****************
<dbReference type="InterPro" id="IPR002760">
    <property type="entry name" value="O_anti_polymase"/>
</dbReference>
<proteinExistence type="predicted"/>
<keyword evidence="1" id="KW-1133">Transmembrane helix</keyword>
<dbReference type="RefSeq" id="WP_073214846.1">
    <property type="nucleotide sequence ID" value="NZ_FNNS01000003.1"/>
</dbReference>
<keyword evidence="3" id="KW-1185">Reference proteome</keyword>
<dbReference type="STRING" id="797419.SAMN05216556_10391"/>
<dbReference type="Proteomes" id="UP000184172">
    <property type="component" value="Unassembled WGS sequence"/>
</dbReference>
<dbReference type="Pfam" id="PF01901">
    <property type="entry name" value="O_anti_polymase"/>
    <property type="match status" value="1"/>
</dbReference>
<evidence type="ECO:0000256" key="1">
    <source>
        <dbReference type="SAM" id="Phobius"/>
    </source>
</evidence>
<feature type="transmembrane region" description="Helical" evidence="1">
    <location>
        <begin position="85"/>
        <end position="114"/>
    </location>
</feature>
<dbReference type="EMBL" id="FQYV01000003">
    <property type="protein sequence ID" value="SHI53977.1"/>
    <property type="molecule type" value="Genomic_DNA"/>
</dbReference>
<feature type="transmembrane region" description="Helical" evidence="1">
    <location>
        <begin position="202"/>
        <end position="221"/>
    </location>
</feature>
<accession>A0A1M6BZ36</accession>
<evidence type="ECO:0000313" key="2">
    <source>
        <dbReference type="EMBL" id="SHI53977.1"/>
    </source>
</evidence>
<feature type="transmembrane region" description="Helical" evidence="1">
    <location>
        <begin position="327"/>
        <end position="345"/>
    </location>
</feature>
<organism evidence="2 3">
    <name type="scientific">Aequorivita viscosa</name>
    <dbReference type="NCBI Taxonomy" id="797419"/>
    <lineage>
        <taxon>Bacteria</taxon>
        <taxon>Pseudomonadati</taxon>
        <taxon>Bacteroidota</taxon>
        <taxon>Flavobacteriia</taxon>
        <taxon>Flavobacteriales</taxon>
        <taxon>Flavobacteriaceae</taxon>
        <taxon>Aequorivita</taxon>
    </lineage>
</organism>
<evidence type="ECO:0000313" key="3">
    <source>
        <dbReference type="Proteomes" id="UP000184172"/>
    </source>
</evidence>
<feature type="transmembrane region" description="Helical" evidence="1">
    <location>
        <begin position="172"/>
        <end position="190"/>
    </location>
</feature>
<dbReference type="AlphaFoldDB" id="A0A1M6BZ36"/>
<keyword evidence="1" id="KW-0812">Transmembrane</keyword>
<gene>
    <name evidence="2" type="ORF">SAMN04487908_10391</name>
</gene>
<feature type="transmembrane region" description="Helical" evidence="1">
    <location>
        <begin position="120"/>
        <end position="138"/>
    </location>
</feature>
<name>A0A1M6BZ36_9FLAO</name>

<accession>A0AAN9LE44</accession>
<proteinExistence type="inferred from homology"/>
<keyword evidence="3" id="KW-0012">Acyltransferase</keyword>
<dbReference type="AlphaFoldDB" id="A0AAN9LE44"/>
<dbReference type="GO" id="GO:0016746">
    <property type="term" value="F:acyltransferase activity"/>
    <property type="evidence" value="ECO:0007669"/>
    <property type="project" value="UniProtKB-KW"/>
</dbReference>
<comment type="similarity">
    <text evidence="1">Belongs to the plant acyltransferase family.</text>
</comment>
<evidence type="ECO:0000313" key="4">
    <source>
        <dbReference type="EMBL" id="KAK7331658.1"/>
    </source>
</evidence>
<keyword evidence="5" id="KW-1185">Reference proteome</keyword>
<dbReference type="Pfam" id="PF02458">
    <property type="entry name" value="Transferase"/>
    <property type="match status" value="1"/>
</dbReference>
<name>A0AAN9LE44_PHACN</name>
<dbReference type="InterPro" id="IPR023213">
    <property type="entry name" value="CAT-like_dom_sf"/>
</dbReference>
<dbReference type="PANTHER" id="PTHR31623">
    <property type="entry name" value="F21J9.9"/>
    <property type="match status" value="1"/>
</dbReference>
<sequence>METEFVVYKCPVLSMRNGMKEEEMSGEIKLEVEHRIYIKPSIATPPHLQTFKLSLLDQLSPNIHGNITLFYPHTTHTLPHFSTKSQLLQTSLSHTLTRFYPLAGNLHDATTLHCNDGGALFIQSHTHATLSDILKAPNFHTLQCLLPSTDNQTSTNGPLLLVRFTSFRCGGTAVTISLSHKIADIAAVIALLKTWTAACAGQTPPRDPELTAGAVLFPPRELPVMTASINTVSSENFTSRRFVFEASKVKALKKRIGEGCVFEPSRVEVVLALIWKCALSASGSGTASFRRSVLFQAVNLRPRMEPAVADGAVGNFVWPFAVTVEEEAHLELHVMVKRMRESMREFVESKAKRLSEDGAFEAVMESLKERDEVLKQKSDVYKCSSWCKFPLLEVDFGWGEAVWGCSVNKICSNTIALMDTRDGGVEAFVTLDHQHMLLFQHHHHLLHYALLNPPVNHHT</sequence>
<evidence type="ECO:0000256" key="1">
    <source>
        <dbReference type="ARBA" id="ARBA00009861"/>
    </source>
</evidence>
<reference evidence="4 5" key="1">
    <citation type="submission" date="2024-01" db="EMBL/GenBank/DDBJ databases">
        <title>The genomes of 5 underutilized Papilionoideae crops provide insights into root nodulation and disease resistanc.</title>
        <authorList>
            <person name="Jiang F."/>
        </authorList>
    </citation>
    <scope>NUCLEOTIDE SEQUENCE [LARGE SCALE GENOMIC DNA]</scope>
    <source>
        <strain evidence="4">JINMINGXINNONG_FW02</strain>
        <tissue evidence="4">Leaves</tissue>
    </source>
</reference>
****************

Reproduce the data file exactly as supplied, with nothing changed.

<dbReference type="InterPro" id="IPR002760">
    <property type="entry name" value="O_anti_polymase"/>
</dbReference>
<proteinExistence type="predicted"/>
<keyword evidence="1" id="KW-1133">Transmembrane helix</keyword>
<dbReference type="RefSeq" id="WP_073214846.1">
    <property type="nucleotide sequence ID" value="NZ_FNNS01000003.1"/>
</dbReference>
<keyword evidence="3" id="KW-1185">Reference proteome</keyword>
<dbReference type="STRING" id="797419.SAMN05216556_10391"/>
<dbReference type="Proteomes" id="UP000184172">
    <property type="component" value="Unassembled WGS sequence"/>
</dbReference>
<dbReference type="Pfam" id="PF01901">
    <property type="entry name" value="O_anti_polymase"/>
    <property type="match status" value="1"/>
</dbReference>
<evidence type="ECO:0000256" key="1">
    <source>
        <dbReference type="SAM" id="Phobius"/>
    </source>
</evidence>
<feature type="transmembrane region" description="Helical" evidence="1">
    <location>
        <begin position="85"/>
        <end position="114"/>
    </location>
</feature>
<dbReference type="EMBL" id="FQYV01000003">
    <property type="protein sequence ID" value="SHI53977.1"/>
    <property type="molecule type" value="Genomic_DNA"/>
</dbReference>
<feature type="transmembrane region" description="Helical" evidence="1">
    <location>
        <begin position="202"/>
        <end position="221"/>
    </location>
</feature>
<accession>A0A1M6BZ36</accession>
<evidence type="ECO:0000313" key="2">
    <source>
        <dbReference type="EMBL" id="SHI53977.1"/>
    </source>
</evidence>
<feature type="transmembrane region" description="Helical" evidence="1">
    <location>
        <begin position="327"/>
        <end position="345"/>
    </location>
</feature>
<organism evidence="2 3">
    <name type="scientific">Aequorivita viscosa</name>
    <dbReference type="NCBI Taxonomy" id="797419"/>
    <lineage>
        <taxon>Bacteria</taxon>
        <taxon>Pseudomonadati</taxon>
        <taxon>Bacteroidota</taxon>
        <taxon>Flavobacteriia</taxon>
        <taxon>Flavobacteriales</taxon>
        <taxon>Flavobacteriaceae</taxon>
        <taxon>Aequorivita</taxon>
    </lineage>
</organism>
<evidence type="ECO:0000313" key="3">
    <source>
        <dbReference type="Proteomes" id="UP000184172"/>
    </source>
</evidence>
<feature type="transmembrane region" description="Helical" evidence="1">
    <location>
        <begin position="172"/>
        <end position="190"/>
    </location>
</feature>
<dbReference type="AlphaFoldDB" id="A0A1M6BZ36"/>
<keyword evidence="1" id="KW-0812">Transmembrane</keyword>
<gene>
    <name evidence="2" type="ORF">SAMN04487908_10391</name>
</gene>
<feature type="transmembrane region" description="Helical" evidence="1">
    <location>
        <begin position="120"/>
        <end position="138"/>
    </location>
</feature>
<name>A0A1M6BZ36_9FLAO</name>

<accession>A0AAN9LE44</accession>
<proteinExistence type="inferred from homology"/>
<keyword evidence="3" id="KW-0012">Acyltransferase</keyword>
<dbReference type="AlphaFoldDB" id="A0AAN9LE44"/>
<dbReference type="GO" id="GO:0016746">
    <property type="term" value="F:acyltransferase activity"/>
    <property type="evidence" value="ECO:0007669"/>
    <property type="project" value="UniProtKB-KW"/>
</dbReference>
<comment type="similarity">
    <text evidence="1">Belongs to the plant acyltransferase family.</text>
</comment>
<evidence type="ECO:0000313" key="4">
    <source>
        <dbReference type="EMBL" id="KAK7331658.1"/>
    </source>
</evidence>
<keyword evidence="5" id="KW-1185">Reference proteome</keyword>
<dbReference type="Pfam" id="PF02458">
    <property type="entry name" value="Transferase"/>
    <property type="match status" value="1"/>
</dbReference>
<name>A0AAN9LE44_PHACN</name>
<dbReference type="InterPro" id="IPR023213">
    <property type="entry name" value="CAT-like_dom_sf"/>
</dbReference>
<dbReference type="PANTHER" id="PTHR31623">
    <property type="entry name" value="F21J9.9"/>
    <property type="match status" value="1"/>
</dbReference>
<sequence>METEFVVYKCPVLSMRNGMKEEEMSGEIKLEVEHRIYIKPSIATPPHLQTFKLSLLDQLSPNIHGNITLFYPHTTHTLPHFSTKSQLLQTSLSHTLTRFYPLAGNLHDATTLHCNDGGALFIQSHTHATLSDILKAPNFHTLQCLLPSTDNQTSTNGPLLLVRFTSFRCGGTAVTISLSHKIADIAAVIALLKTWTAACAGQTPPRDPELTAGAVLFPPRELPVMTASINTVSSENFTSRRFVFEASKVKALKKRIGEGCVFEPSRVEVVLALIWKCALSASGSGTASFRRSVLFQAVNLRPRMEPAVADGAVGNFVWPFAVTVEEEAHLELHVMVKRMRESMREFVESKAKRLSEDGAFEAVMESLKERDEVLKQKSDVYKCSSWCKFPLLEVDFGWGEAVWGCSVNKICSNTIALMDTRDGGVEAFVTLDHQHMLLFQHHHHLLHYALLNPPVNHHT</sequence>
<evidence type="ECO:0000256" key="1">
    <source>
        <dbReference type="ARBA" id="ARBA00009861"/>
    </source>
</evidence>
<reference evidence="4 5" key="1">
    <citation type="submission" date="2024-01" db="EMBL/GenBank/DDBJ databases">
        <title>The genomes of 5 underutilized Papilionoideae crops provide insights into root nodulation and disease resistanc.</title>
        <authorList>
            <person name="Jiang F."/>
        </authorList>
    </citation>
    <scope>NUCLEOTIDE SEQUENCE [LARGE SCALE GENOMIC DNA]</scope>
    <source>
        <strain evidence="4">JINMINGXINNONG_FW02</strain>
        <tissue evidence="4">Leaves</tissue>
    </source>
</reference>